month.  He was engaged in besieging the thirteenth, which had held out
five days.  D'Artagnan caused the trenches to be opened without appearing
to suppose that these people would ever allow themselves to be taken.
The pioneers and laborers were, in the army of this man, a body full of
ideas and zeal, because their commander treated them like soldiers, knew
how to render their work glorious, and never allowed them to be killed if
he could help it.  It should have been seen with what eagerness the
marshy glebes of Holland were turned over.  Those turf-heaps, mounds of
potter's clay, melted at the word of the soldiers like butter in the
frying-pans of Friesland housewives.

M. d'Artagnan dispatched a courier to the king to give him an account of
the last success, which redoubled the good humor of his majesty and his
inclination to amuse the ladies.  These victories of M. d'Artagnan gave
so much majesty to the prince, that Madame de Montespan no longer called
him anything but Louis the Invincible.  So that Mademoiselle de la
Valliere, who only called the king Louis the Victorious, lost much of his
majesty's favor.  Besides, her eyes were frequently red, and to an
Invincible nothing is more disagreeable than a mistress who weeps while
everything is smiling round her.  The star of Mademoiselle de la Valliere
was being drowned in clouds and tears.  But the gayety of Madame de
Montespan redoubled with the successes of the king, and consoled him for
every other unpleasant circumstance.  It was to D'Artagnan the king owed
this; and his majesty was anxious to acknowledge these services; he wrote
to M. Colbert:

"MONSIEUR COLBERT, - We have a promise to fulfil with M. d'Artagnan, who
so well keeps his.  This is to inform you that the time is come for
performing it.  All provisions for this purpose you shall be furnished
with in due time.

In consequence of this, Colbert, detaining D'Artagnan's envoy, placed in
the hands of that messenger a letter from himself, and a small coffer of
ebony inlaid with gold, not very important in appearance, but which,
without doubt, was very heavy, as a guard of five men was given to the
messenger, to assist him in carrying it.  These people arrived before the
place which D'Artagnan was besieging towards daybreak, and presented
themselves at the lodgings of the general.  They were told that M.
d'Artagnan, annoyed by a sortie which the governor, an artful man, had
made the evening before, and in which the works had been destroyed and
seventy-seven men killed, and the reparation of the breaches commenced,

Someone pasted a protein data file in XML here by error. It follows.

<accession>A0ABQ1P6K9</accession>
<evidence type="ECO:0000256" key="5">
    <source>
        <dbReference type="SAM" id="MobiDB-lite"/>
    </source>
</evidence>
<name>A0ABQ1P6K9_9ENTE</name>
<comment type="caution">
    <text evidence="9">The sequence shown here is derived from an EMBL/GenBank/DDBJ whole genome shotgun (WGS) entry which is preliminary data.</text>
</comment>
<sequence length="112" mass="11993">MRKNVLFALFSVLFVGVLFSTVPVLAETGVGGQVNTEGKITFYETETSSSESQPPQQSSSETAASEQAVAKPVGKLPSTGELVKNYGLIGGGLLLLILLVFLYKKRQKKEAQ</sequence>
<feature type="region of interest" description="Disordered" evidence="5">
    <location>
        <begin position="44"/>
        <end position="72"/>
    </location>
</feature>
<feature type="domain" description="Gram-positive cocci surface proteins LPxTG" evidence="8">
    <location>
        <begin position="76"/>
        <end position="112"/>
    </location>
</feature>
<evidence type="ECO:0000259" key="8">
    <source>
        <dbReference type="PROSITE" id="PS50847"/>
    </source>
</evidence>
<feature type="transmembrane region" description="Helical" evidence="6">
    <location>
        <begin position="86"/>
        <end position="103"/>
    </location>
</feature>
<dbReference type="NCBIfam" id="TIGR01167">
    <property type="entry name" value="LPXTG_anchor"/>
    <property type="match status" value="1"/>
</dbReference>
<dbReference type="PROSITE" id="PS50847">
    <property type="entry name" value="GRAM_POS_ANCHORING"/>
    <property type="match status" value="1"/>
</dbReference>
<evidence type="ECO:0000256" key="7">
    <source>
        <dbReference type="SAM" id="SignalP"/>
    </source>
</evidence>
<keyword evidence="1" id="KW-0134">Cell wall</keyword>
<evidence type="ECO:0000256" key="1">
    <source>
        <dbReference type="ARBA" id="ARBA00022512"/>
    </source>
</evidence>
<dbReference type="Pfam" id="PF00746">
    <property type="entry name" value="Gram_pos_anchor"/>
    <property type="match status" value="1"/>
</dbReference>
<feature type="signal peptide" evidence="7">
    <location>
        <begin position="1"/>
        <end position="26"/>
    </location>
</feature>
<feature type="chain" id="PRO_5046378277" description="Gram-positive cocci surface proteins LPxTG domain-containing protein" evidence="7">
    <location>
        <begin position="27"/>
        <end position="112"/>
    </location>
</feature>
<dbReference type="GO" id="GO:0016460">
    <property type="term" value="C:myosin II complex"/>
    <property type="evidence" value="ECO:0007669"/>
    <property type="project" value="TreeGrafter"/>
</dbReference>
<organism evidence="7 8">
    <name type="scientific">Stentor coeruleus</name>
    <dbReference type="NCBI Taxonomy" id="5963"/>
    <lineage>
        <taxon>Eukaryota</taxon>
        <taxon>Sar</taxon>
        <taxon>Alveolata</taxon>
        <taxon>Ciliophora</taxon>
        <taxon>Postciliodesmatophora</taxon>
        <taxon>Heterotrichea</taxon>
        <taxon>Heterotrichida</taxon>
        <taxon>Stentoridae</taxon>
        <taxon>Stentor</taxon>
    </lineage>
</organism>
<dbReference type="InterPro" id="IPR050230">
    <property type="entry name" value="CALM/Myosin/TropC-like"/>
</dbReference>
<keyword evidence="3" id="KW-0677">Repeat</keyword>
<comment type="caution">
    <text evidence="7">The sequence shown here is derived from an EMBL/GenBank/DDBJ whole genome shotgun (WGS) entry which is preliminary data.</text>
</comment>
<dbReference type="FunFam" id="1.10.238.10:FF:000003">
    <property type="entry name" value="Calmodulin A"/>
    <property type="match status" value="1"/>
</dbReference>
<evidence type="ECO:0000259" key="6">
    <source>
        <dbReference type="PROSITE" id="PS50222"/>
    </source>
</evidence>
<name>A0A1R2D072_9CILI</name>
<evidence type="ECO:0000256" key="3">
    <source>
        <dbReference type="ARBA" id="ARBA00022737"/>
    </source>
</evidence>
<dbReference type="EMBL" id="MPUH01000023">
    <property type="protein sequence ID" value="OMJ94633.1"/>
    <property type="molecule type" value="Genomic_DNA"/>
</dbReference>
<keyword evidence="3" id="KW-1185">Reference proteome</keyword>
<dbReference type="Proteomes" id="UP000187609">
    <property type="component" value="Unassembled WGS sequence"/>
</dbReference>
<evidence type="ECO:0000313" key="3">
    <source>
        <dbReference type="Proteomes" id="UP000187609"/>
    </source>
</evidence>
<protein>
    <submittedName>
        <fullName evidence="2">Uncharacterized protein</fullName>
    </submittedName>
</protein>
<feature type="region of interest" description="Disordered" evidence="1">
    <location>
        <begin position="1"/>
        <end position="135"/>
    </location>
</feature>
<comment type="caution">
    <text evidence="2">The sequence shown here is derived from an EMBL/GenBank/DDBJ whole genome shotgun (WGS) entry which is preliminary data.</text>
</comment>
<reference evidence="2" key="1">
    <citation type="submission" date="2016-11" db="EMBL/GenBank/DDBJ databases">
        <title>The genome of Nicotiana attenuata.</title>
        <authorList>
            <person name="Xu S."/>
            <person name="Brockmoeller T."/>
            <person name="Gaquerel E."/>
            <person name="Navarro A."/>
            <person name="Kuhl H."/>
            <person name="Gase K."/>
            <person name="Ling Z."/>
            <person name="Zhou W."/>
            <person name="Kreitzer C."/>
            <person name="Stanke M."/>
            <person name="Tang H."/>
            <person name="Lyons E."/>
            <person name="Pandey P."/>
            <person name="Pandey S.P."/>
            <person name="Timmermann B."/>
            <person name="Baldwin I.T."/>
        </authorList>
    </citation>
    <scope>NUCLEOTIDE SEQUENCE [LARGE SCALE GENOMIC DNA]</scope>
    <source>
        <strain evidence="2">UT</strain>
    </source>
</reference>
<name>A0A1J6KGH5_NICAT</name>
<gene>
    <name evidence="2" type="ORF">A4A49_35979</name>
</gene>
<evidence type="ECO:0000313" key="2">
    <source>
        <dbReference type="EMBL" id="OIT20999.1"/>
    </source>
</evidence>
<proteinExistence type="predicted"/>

had just gone with twenty companies of grenadiers to reconstruct the

M. Colbert's envoy had orders to go and seek M. d'Artagnan, wherever he
might be, or at whatever hour of the day or night.  He directed his
course, therefore, towards the trenches, followed by his escort, all on
horseback.  They perceived M. d'Artagnan in the open plain, with his gold-
laced hat, his long cane, and gilt cuffs.  He was biting his white
mustache, and wiping off, with his left hand, the dust which the passing
balls threw up from the ground they plowed so near him.  They also saw,
amidst this terrible fire, which filled the air with whistling hisses,
officers handling the shovel, soldiers rolling barrows, and vast
fascines, rising by being either carried or dragged by from ten to twenty
men, cover the front of the trench reopened to the center by this
extraordinary effort of the general.  In three hours, all was
reinstated.  D'Artagnan began to speak more mildly; and he became quite
calm when the captain of the pioneers approached him, hat in hand, to
tell him that the trench was again in proper order.  This man had
scarcely finished speaking, when a ball took off one of his legs, and he
fell into the arms of D'Artagnan.  The latter lifted up his soldier, and
quietly, with soothing words, carried him into the trench, amidst the
enthusiastic applause of the regiments.  From that time it was no longer
a question of valor - the army was delirious; two companies stole away to
the advanced posts, which they instantly destroyed.

When their comrades, restrained with great difficulty by D'Artagnan, saw
them lodged upon the bastions, they rushed forward likewise; and soon a
furious assault was made upon the counterscarp, upon which depended the
safety of the place.  D'Artagnan perceived there was only one means left
of checking his army - to take the place.  He directed all his force to
the two breaches, where the besieged were busy in repairing.  The shock
was terrible; eighteen companies took part in it, and D'Artagnan went
with the rest, within half cannon-shot of the place, to support the
attack by _echelons_.  The cries of the Dutch, who were being poniarded
upon their guns by D'Artagnan's grenadiers, were distinctly audible.  The
struggle grew fiercer with the despair of the governor, who disputed his
position foot by foot.  D'Artagnan, to put an end to the affair, and to
silence the fire, which was unceasing, sent a fresh column, which